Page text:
lǽtan
Morphological Analysis
Wordclass: Verb
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lǽtan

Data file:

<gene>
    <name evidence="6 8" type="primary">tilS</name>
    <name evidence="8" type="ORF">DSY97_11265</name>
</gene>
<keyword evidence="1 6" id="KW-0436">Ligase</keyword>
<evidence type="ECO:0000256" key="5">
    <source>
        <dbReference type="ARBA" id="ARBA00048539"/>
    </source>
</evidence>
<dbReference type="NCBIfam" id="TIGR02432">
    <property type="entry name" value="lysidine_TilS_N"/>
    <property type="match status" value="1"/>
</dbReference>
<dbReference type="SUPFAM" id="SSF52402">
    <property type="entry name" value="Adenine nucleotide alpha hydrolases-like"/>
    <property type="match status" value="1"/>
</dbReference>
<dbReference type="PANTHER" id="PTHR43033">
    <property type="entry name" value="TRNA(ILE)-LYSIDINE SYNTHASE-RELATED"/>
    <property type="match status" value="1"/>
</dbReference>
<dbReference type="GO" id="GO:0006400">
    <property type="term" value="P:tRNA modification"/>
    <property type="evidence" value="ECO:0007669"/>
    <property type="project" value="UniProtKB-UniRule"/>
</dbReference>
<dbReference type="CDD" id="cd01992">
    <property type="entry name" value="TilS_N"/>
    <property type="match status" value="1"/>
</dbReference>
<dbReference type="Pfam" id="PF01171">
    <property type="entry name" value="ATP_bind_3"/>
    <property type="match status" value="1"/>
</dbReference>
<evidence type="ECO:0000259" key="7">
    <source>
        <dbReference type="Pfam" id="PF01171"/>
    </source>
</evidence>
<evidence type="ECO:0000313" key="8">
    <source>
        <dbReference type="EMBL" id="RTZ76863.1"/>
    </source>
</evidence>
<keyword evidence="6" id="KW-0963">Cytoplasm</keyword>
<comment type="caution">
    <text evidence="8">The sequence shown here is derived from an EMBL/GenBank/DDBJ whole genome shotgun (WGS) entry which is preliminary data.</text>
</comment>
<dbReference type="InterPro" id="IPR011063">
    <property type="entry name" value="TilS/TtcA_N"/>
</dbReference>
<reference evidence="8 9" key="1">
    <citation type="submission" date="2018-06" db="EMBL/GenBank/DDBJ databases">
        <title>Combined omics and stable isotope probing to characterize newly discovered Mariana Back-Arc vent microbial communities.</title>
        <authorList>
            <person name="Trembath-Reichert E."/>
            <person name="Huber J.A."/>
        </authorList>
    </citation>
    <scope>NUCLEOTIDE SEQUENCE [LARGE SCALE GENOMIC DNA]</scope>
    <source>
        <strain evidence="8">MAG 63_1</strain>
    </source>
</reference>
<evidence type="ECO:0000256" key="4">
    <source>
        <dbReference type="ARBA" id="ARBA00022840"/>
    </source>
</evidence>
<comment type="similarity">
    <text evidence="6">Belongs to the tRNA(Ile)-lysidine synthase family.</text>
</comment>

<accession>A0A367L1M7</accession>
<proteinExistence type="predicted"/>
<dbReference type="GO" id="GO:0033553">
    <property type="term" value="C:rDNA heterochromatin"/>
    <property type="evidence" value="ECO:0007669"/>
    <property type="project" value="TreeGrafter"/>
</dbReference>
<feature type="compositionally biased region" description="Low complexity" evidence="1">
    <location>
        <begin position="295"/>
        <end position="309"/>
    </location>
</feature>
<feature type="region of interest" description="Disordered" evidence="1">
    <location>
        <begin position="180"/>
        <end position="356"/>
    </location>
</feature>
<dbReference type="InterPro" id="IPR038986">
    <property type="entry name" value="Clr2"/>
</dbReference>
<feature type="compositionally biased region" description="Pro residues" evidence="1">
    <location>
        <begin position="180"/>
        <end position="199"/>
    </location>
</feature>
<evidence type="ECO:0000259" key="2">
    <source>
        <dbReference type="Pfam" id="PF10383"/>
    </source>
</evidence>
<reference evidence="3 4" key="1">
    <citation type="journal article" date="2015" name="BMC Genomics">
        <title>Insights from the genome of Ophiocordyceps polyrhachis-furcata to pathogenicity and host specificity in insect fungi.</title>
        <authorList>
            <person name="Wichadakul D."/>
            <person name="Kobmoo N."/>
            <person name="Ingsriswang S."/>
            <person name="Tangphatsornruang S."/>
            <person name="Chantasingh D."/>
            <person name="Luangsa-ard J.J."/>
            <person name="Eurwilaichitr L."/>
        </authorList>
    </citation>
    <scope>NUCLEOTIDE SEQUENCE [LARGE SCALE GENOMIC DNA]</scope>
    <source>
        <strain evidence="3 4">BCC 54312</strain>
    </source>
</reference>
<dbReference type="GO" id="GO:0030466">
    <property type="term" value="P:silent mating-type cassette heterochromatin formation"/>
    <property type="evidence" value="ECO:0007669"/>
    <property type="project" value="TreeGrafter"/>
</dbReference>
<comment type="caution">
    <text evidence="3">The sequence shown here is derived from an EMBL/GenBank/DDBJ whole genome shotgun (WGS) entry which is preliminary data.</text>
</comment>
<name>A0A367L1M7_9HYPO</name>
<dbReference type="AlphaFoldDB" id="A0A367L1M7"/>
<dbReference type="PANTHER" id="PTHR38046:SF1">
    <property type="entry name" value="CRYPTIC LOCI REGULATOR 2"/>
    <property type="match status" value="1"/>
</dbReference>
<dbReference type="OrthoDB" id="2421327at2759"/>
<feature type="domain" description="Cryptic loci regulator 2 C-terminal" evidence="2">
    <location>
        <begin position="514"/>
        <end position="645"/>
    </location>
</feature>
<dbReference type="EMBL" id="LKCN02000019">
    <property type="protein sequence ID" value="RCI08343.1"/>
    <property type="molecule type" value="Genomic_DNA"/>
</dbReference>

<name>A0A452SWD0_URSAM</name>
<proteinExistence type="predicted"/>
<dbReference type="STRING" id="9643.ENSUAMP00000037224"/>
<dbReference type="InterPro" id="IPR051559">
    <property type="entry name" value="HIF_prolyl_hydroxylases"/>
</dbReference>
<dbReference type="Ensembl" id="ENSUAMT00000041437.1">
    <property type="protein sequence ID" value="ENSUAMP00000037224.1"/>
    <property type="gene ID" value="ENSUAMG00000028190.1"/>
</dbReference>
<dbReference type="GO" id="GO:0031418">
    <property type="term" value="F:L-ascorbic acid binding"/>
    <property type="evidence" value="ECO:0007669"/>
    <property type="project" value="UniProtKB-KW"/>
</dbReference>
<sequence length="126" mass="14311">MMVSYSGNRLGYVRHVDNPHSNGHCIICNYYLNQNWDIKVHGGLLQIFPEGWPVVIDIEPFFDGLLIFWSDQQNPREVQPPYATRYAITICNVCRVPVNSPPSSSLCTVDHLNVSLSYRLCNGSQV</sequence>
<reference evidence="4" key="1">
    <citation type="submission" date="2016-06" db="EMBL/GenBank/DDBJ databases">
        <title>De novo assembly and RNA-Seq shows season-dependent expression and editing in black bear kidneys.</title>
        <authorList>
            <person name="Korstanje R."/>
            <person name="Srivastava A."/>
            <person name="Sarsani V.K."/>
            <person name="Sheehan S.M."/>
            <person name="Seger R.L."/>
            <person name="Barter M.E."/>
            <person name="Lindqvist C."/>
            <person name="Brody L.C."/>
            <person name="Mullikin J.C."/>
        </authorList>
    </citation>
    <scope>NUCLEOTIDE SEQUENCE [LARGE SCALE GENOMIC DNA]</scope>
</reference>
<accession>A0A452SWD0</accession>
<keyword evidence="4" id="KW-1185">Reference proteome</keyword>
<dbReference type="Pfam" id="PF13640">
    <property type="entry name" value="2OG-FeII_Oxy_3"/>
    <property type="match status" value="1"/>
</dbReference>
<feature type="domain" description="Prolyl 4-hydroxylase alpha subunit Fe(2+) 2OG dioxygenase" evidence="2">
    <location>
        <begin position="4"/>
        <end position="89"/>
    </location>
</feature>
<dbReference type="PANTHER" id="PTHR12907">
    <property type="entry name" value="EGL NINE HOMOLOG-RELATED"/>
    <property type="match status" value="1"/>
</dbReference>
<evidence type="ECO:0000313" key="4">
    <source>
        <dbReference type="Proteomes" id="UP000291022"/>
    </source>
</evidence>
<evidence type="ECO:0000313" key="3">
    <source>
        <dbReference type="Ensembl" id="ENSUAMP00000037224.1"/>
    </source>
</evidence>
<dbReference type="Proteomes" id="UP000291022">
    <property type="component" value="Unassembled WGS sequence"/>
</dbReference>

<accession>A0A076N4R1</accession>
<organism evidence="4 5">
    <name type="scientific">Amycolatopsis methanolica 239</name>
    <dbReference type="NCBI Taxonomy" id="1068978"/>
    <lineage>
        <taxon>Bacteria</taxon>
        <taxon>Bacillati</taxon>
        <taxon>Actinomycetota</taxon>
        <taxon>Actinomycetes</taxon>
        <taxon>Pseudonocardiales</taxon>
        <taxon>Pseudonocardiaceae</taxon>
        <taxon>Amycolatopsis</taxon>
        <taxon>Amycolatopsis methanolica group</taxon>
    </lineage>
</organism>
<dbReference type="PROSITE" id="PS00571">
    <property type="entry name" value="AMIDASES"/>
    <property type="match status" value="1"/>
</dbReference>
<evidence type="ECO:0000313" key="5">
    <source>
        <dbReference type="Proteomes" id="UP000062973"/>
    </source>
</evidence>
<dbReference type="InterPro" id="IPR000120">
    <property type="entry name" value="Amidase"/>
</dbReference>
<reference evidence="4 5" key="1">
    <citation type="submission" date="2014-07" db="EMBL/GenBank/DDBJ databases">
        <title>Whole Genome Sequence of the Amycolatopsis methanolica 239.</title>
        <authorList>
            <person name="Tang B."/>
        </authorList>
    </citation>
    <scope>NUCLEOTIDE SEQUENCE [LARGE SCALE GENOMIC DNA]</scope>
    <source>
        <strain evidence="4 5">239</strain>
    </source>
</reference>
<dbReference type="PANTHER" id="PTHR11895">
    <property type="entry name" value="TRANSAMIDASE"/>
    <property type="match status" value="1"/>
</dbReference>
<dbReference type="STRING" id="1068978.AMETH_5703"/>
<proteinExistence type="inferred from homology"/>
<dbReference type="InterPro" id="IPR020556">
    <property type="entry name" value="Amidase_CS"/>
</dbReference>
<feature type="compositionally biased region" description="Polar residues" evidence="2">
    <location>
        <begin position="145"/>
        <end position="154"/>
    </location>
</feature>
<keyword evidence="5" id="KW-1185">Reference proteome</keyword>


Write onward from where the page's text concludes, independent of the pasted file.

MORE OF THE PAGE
Add:I. trans. 1. to leave, allow to remain, abstain from taking away. a. with noun object Hé on fæstre stówe lét sum his folc, Ors. 4, 9 ; S. 190, 1. Hié þone óþerne dǽl þǽr léton þæt lond tó healdonne, 1, 10 ; S. 46, 21. Hwilce hwíle hine wille Drihten hér on worlde lǽtan, Bl. H. 125, 9. Þú ne scealt nánnæ cláð betweón lǽtan þínum eágum and hym, Solil. H. 43, 16. b. with clause Lǽt þé on gemyndum (keep in mind) hú þæt manegum wearð gefrége, An. 962. (1 α) to loose one's hold of, let go :-- Hé hǽt fealdan segl, and eác hwílum lecgan þone mæst and lǽtan þa bǽtinge, Bt. 41, 3; F. 250, 15. 2. to leave undone, unaffected, &c. Gif preóst óðerne un*-*warnode lǽte, Ll. Th. ii. 294, 25 : 296, 15. Hit is wóh hí mon lǽte unwítnode . . . ðú ǽr cwǽde hé unriht dyde, hé léte unwítnod þá yfelan, Bt. 38, 3; F. 202, 6-13. Lǽtan wrǽce stille, Gú. 170. (2 a) intrans. To desist from :-- On þane .VII. dæg lét Drehten fram ǽghwilcum weorce, Wlfst. 218, 26. His sunu féng tó his eorldóme and lét of ðan þe hé ǽr hæfde, Chr. 1053 ; P. 182, 26. Lǽtan desistamus, An. Ox. 56, 320. 3. to leave the control or management of something to some one else Þú þonne lǽtst eal eówer færeld tó þæs windes dóme, Bt. 7, 2; F. 18, 32. Ne lǽt ðú tó aldiódgium ðínne weorðscipe ne des alienis honorem tuum , Past. 249, 10. Þonne sceal ic beó þæs geðafa and létan hyt tó þínum dóme, Solil. H. 32, 19. Ic hæbbe ealle þá spǽce tó Ælfhége lǽten, Cht. Th. 208, 32. 4. to leave to an heir, bequeath Míne sibbe ic lǽte eów, Past. 351, 12. Eallne þone welan hí lǽtað (lǽfað, v. l.) fræmdum tó brúcanne alienum censum nutrit heredi, Bt. 11, 1 ; F. 32, 7. 5. to quit, abandon Wuton cunnian hwænne hine God lǽte Deus dereliquit eum , Ps. Th. 70, 10. Hé sceal lǽtan his wyrignesse and lufian his gebedu, Wlfst. 239, 19. Beódan Abrahame of eorðscræfe ǽrist fremman, lǽtan landreste, An. 782. 6. to allow or cause the escape of a confined fluid, to discharge a missile Þú þurh lyft lǽtest mildne morgenrén, Az. 82 : 135. Hé hygegár léteð, Mód. 34. Hé lǽteð foreweard hleór on strangne stán, Sal. 113. 'Tódǽlnessa ðára wætera út léton mín eágan.' Tódǽldu wæteru wé lǽtað út of úrum eágum 'Divisiones aquarum deduxit oculus meus.' Divisas ex oculis aquas deducimus, Past. 413, 27. Hé of stáne lét strange burnan, Ps. Th. 77, 17. Hí þára bearna blód léton swá man gute wæter effuderunt sanguinem eorum sicut aquam, 78, 3. 'Lǽt forð ðíne willas.' . . . Ðæt is ðæt mon his wætru út lǽte 'Deriventur fontes tui foras.' . . . Fontes foras derivare est, Past. 373, 12-16. 7. to allow to have Þá bæd Eustachius hí him fyrst léton hí him tó Gode gebǽdon, Hml. S. 30, 424. 8. to grant temporary possession of something to (to ) a person Úre Drihten is swíþe gemyndig ealra þára gifena þe hé ús tó lǽteþ, Bl. H. 51, 24. Eádmund oferhergode Cumbraland and hit lét tó eal (eall tó, v. l. ) Hé geann Leófsige þæs mannes þe hé him ǽr tó lét, Cht. Crw. 23, 18. Dúnsǽte beþyrfan, gif heom se cyning an, man húru friðgíslas tó heom lǽte Dunsetis expedit, si rex concedat, ut saltem pacis obsides habeant , Ll. Th. i. 356, 21. 9. to allow or cause to pass or go, lǽtan of to let off Ic léte hǽþen folc ofer iów I will send heathen folk upon you , Wlfst. 223, 12. Hé hine sóna hider lǽt continuo illum dimittet huc , Mk. 11, 3. Hé ne lét ná of gebedum his gást he did not let his spirit off prayers , Hml. S. 31, 1357. Dém þú hí tó deáðe, swá tó lífe lǽt, swá þé leófre sý, Jul. 88. Gif se hláford mildheort bið, hé þá gýmeleáste tó forgyfenesse lǽte, Ll. Thi. 270, 19. Hét se cásere lǽtan león and beran tó þám cynegum, Hml. S. 24, 29. Hé hét lǽtan him tó twégen león, 51. Hé hét áne strange leó lǽtan intó him, 30, 416. Heó hire mód ongan lǽtan æfter þám lárum Gen. 592. Swá mycele furðor swá hé on háde is lǽten, R. Ben. 112, 2. II. followed by an infinitive. 1. to permit, allow, suffer. a. where the infinitive has a subject, and is α. intrans. Hí ne lǽt God on áne healfe þæs heofones bión, Bt. 39, 13; F. 234, 8. Ic wundrige for hwý God lǽte ǽnig yfel beón, oððe gif hé hit geþafian wile . . . , 36, 1; F. 172, 5. Ðæt hé his feax léte weaxan, Past. 139, 25. β. trans. Ne lǽte gé eów ǽlcre láre wind áweccgan, Past. 306, 8. Him wǽre micel ðearf ðæt hié léten Godes ege hié geeáðmédan, 321, 12. b. where the infinitive is without subject and where now a passive construction may replace the earlier active Lǽt þé fullian let yourself be baptized, Hml. S. 5, 204. Ne léten hié nó hié on ǽlce healfe gebígean they would not let themselves be inclined to every side , Past. 306, 4. 2. to cause, let (in to let a person know). a. where the following infinitive has a subject Ic lǽte hig ætwindan tó wuda dimitto eos avolar ad sylvam , Coll. M. 26, 3 : Gen. 438. Ic sígan lǽte wællregn, 1349. Hé leórt tácen forð úp éðigean, El. 1105. b. where the infinitive is without subject (cf. 1 b) Þú of foldan fódder neátum lǽtest álǽdan producens foenum jumentis , Ps. Th. 103, 13. Se cyng lét tóscyfton þone here geond eall þis land, Chr. 1085; P. 216, 1. Lǽt inc geséman, Past. 349, 12. 3. in the imperative as an auxiliary Lǽt gán ðín eágean beforan ðínum fótum palpebrae tuae praecedant gressus tuos , Past. 287, 12. Lǽt ðíne willas iernan wíde, and tódǽl hié deriventur fontes tui foras, et divide , 373, 4. Hláford, gif þín willa sý, lǽt sendan (sænde man, v. l.) ǽrendracan mittatur, si placet, qui huc eum exhibeat , Gr. D. 35, 9. III. to behave, appear, think. 1. intrans. to behave so and so, have the appearance of being, make as though Hé lǽt him eáðelíce ymbe þæt he takes that very easily , Wlfst. 298, 30. Þæt mancyn . . . þæs him náht ne ondrǽdað, ac him orsorh lǽtað (profess to be unconcerned ), 182, 15. Se kyngc lét líhtlíce of oð hé cóm tó Englalande, and hine lét syððan tacan the king made light of it till he came to England, and afterwards had him taken , Chr. 1076; P. 211, 34. Ealle hí léton swilce hí on ǽfen slépon, and sóna ðæs on morgen of ðám slǽpe áwacedon they all comported themselves as if they had gone to sleep in the evening and soon after in the morning had waked from their sleep, Hml. S. 23, 440. (1 a) reflex., to show oneself so and so :-- Heó efenwyrðe hí lét on eallum þingum þám bisceope condignam se in omnibus episcopo praebuit , Bd. 4, 6; Sch. 384, 4. 2. trans, a. with object and complement. α. the object a noun, or pronoun, to regard as Ic for náht lǽte floci fero , Germ. 393, 140. Ic hine gelícne lǽte wísum were similabo eum uiro sapienti , R. Ben. 4, 12. Hé bið tó eáðmód ðám yflan mannan, and lǽt hine him tó gelícne (regards him too much as an equal ), Past. 121, 21. Wé ðisses middangeardes welan foresettað and ús leófran lǽtað ðonne ðá lufan þára heofonlicra eádignessa cum mundi diuitias amori caelestium praeponimus , Bd. 3, 19; Sch. 279, 2. Ǽlc wóh gé lǽtað tó rihte, Wlfst. 297, 27. Þǽm þe nán þing him leófre ne lǽtað þonne Críst his qui nihil sibi Christus carius aliquid existimant , R. Ben. 19, 15. Þára hrægla þe nú drihtguman diórost lǽtað, Met. 8, 11. Drihten lét hine him swá leófne hé ne geþolode hé wǽre medmycelne fyrst geunrótsod hunc quam dilectum Dominus attendet, quem contristari nec ad modicum pertulit , Gr. D. 90, 15. Apollinis þe hí mǽrne god léton, Wlfst. 197, 19. Lǽt ðé ǽlcne mannan . . . swá leófne swá bróðor, Hex. 44, 24: Fä. 12 : Angl. xii. 516, 24. Ðæt hé ðá ðe him underðiédde sién lǽte him gelíce aequalem se subditis deputet , Past. 107, 15. Ðæt hié lǽten him ðæt tó genyhte ðæt hié him sellen, 320, 1. Ðǽr hié ne wénden ðæt hié selfe beteran wǽren ðonne óðre menn, ðæt hié ne lǽten hiera geðeaht and hiera wénan suá feor beforan ealra óðerra monna wénan nisi meliores se ceteris aestimarent, nequaquam cunctorum consilia suae deliberationi postponerent , 306, 1. Him þás woruld úttor lǽtan þonne þæt éce lif, Gú. 97. Gif þú ðé wilt dón manegra beteran, ðonne scealt þú ðé lǽtan ánes wyrsan, Bt. 32, 1 ; F. 114, 14. Tó hwǽm wé gelíc létan welle ríce Godes ? cui adsimilabimus regnum Dei ? , Mk. R. L. 4, 30. b. with object alone. α. the object a noun, to suppose something Nán þridde be him sylfum ne lét hé búton swilce hé of his gemynde wǽre he had no third supposition about himself except it was as if he were out of his mind, Hml. S. 23, 634. (αα) to esteem (?) :-- Him ne bið lǽten gold ne seolfor neither gold nor silver is held precious by them , Verc. Först. 106, 15. β. the object a clause, to consider that Swá ic lǽte on mínum geþance mé tó nánre byrig swá rihte ne gebyrige swá tó þissere byrig, Hml. S. 23, 675. Hé lǽt þæt hé ána sý strengra þonne hí ealle, Wlfst. 197, 21. Ic lǽte riht (justum censeo ) . . . sé þe þone hearm geworhte, sé þone hearm gebéte, Ll. Th. i. 418, 4. Hé lét him tó rǽde (what ) hé þá gerǽdde, Hml. S. 23, 319. Þæt hé lǽte him tó bysne hú þá feónd forwurdon that he regard the fall of the angels as an example for himself , Sat. 196. IV. in phrases 1. with adj., án lǽtan, to let alone, not to meddle with Gif hié þone wæstm án lǽtan wolden, Gen. 644. 2. with verb in infin., beón lǽtan to let be, cease from Uton lǽtan bión þás sprǽce, Bt. 34, 7 ; F. 144, 18. 3. with adverb. a. behindan, α. to leave behind (one), go away without Þé behindan ne lǽt, þonne þú heonan cyrre, mænigo þus micle, Cri. 155. β. to pass beyond, outstrip Ðonne bist þú bufan ðám rodore, and lǽtst behindan þé þone héhstan heofon, Bt. 36, 2; F. 174, 16 : Met. 24, 29. b. fram, to start from a port Wé nó geseóð þá stilnesse þǽre hýþe þe wé ǽr fram léton, Gr. D. 6, 19. c. ofdúne, to let down, to cause or allow to descend Hié léton hiera hrægl ofdúne tó fótum, Ors. 3, 5; S. 106, 19, d. úp, to put ashore Hé cóm tó Sandwíc and lét þǽr úp (lét dón úp, v. l. ) þá gíslas, Chr. 1014; P. 145, 23. e. út, to put to sea Godwine eorl . . . lét út áne dǽge ǽr midsumeres mæsseǽfene, Chr. 1052 ; P. 177, 11. Sóna þæs ðe hí on scip eódon and út léton, Bd. 3, 15 ; Sch. 263, 6.